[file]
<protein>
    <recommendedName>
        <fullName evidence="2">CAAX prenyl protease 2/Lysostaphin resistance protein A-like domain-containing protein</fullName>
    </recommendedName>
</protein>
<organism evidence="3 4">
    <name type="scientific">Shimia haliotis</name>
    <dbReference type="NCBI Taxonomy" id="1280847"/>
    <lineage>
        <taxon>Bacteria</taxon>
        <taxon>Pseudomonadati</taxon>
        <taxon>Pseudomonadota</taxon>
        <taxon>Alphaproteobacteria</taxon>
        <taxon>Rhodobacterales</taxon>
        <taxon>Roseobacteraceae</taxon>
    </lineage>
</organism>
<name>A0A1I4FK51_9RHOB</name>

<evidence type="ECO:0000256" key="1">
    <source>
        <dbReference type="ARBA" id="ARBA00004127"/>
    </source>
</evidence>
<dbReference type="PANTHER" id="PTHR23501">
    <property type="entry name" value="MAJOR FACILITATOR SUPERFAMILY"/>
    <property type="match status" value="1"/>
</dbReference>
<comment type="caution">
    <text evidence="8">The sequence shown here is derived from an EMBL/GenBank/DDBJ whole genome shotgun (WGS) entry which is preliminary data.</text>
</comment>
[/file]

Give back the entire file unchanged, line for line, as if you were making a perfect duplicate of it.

<protein>
    <recommendedName>
        <fullName evidence="2">CAAX prenyl protease 2/Lysostaphin resistance protein A-like domain-containing protein</fullName>
    </recommendedName>
</protein>
<organism evidence="3 4">
    <name type="scientific">Shimia haliotis</name>
    <dbReference type="NCBI Taxonomy" id="1280847"/>
    <lineage>
        <taxon>Bacteria</taxon>
        <taxon>Pseudomonadati</taxon>
        <taxon>Pseudomonadota</taxon>
        <taxon>Alphaproteobacteria</taxon>
        <taxon>Rhodobacterales</taxon>
        <taxon>Roseobacteraceae</taxon>
    </lineage>
</organism>
<name>A0A1I4FK51_9RHOB</name>

<evidence type="ECO:0000256" key="1">
    <source>
        <dbReference type="ARBA" id="ARBA00004127"/>
    </source>
</evidence>
<dbReference type="PANTHER" id="PTHR23501">
    <property type="entry name" value="MAJOR FACILITATOR SUPERFAMILY"/>
    <property type="match status" value="1"/>
</dbReference>
<comment type="caution">
    <text evidence="8">The sequence shown here is derived from an EMBL/GenBank/DDBJ whole genome shotgun (WGS) entry which is preliminary data.</text>
</comment>